Details of other school sports competitions can be seen on the school’s sports website.


Another successful term for the music department saw many outstanding events. House Singing is my personal favourite because it brings the whole community together in such an impressive way, and a huge ‘well done’ should go to all the Houses, especially to the joint unison winners Howard and Bunyan, and the part song and overall winner, Whitbread. All houses sang beautifully and were directed masterfully by the conductors. Thank you once again to our music staff and house staff for their tireless commitment, and Mr Roberts for steering us through proceedings with aplomb. If you want to relive the competition, or didn’t manage to make it, you might like to view it here.

The Composition Competition also took place this term. I am always impressed at how seriously the boys take the competition, and how good the music sounds. Adjudicator, Andrew O’Brien, Director of Music at Haileybury, said that he had visited a number of Prep Schools to judge such events, and was stunned by the standard. It is a great competition: all the boys in the school work in groups of three to five, composing original music; the best were selected for the final. The competition also helps develop skills we think are vital for learning, and for success later in life, such as teamwork, independence and creativity.

Boys and staff of the Prep School joined Upper School boys, Bedford Girls’ School girls, teachers and members of the Eagle Choir to perform a wonderful Choral Society concert with a superb programme which included Five Mystical Songs by Vaughan Williams, Songs by Finzi and Faure’s Requiem. Informal concerts surprised and delighted in equal measure, with Brooklyn Fu in Y5 demonstrating why he plays in the school’s first orchestra with his sublime violin skills. The Chapel Choir managed to record Christmas Carols (one for the Christmas present list for next year!). We look forward to the Summer Concert and Baba Yaga, a musical written by Mr Groom, which will be performed next term.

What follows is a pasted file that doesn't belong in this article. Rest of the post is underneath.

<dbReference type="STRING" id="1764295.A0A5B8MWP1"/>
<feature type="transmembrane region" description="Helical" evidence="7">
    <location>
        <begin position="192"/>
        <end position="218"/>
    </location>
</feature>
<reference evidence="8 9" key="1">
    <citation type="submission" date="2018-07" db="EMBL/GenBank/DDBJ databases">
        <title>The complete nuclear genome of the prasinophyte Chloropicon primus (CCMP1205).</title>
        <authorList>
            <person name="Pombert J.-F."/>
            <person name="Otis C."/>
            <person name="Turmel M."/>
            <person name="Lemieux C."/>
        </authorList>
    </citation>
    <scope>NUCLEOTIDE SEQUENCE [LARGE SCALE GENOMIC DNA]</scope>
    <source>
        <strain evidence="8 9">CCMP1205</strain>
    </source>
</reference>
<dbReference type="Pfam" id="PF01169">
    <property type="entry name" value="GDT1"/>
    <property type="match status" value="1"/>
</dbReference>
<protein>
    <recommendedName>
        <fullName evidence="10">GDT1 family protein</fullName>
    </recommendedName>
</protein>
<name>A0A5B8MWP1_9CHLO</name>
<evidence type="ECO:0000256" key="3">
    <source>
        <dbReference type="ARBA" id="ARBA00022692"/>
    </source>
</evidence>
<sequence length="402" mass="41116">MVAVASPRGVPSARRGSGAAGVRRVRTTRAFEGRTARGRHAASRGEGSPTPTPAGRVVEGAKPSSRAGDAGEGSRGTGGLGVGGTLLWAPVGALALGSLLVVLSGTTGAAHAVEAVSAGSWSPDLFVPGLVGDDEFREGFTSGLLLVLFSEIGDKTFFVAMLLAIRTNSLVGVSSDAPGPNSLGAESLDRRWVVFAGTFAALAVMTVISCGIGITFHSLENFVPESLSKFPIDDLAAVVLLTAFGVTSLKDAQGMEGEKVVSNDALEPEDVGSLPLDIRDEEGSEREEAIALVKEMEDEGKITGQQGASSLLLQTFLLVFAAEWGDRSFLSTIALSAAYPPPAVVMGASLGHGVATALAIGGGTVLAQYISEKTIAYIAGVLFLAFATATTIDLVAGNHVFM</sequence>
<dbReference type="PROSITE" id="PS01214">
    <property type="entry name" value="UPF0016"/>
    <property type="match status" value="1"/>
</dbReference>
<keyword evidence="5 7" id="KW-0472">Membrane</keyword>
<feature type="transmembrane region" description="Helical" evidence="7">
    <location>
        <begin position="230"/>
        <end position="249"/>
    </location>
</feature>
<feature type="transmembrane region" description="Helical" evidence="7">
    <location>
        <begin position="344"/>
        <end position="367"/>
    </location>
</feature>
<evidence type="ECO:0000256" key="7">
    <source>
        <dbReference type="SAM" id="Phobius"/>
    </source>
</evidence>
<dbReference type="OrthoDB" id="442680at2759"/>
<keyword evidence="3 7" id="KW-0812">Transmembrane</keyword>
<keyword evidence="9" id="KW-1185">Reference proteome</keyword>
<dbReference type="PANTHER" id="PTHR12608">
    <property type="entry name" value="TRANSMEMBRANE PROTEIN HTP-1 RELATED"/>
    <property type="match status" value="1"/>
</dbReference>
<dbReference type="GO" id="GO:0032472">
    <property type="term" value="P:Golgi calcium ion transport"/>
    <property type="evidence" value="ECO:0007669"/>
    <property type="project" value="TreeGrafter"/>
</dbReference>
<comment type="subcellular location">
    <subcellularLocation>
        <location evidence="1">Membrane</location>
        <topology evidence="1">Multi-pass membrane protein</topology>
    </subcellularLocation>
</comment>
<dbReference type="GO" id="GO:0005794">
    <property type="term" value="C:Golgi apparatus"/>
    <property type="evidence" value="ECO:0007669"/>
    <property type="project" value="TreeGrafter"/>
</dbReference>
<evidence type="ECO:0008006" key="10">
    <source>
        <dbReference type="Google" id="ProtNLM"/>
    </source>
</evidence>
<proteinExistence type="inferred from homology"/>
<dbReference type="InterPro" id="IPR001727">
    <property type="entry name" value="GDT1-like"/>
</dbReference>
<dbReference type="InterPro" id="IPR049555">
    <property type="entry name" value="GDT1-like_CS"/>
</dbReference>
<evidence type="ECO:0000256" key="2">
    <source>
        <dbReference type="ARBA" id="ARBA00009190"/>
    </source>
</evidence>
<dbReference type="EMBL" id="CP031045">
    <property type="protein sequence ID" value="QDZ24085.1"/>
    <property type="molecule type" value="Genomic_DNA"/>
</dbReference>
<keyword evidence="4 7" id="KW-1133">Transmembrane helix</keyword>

Finally with regard to music, mention must go to the Celebration Concert for Guy Bennett’s life on 4th February. It was amazing to hear OBs, current boys and staff play so beautifully, especially the school band’s rendition of Mars and Jupiter from Holst’s Planet Suite, directed by Mr Malcolm Green. A fitting tribute to Guy and a reminder of the strength and quality of his legacy.


We had another great term of drama, with 160 boys performing in the Bedfordshire Festival. I was lucky enough to catch a few of the performances and was very impressed by the boys I saw. Many of the boys were placed in the top three. Congratulations to all, and particularly to the 73 who were placed in the top three. See here for a full list of the winners. Special congratulations to Brooklyn Fu and old Prep School boys Jonathan Hosking and Silas Sanders, who were selected for the final Gala Concert, and, in particular, Logan Jones who won the award for the best overall Speech and Drama performance from the thousands at the Festival.

The Quarry Theatre staged a performance of James Rushbrooke’s dystopian thriller, Tomcat, with Mr Hooley in one of the lead roles. Mr Hooley also directed the Prep School’s main play of the term, a dramatic and atmospheric retelling of Seamus Heaney’s translation of Beowulf. It was a fascinating piece in which boys showed incredible energy, commitment and teamwork using physical theatre to bring the play to life. Next term we have two plays to look forward to, Baba Yaga in the second week of term in the Erskine May Hall, and James and the Giant Peach towards the end of term.


The term also witnessed a host of House Competitions which were keenly contested. We have already heard about House Singing, and Houses also competed in swimming, water polo, badminton, squash, hockey and football. On the last day of term, just before final assembly, we repeated the successful House Tug of War from last year (a wet weather version in the Sports Hall because of a slippery surface courtesy of a quick rain shower). Finally, Howard House staged a sponsored dance to raise money for their charity. More charity events to come from other Houses in the summer term. Congratulations to all the Houses for the excellent spirit they approached all competitions, and particularly Whitbread House, the spring term winners of the House Term Cup.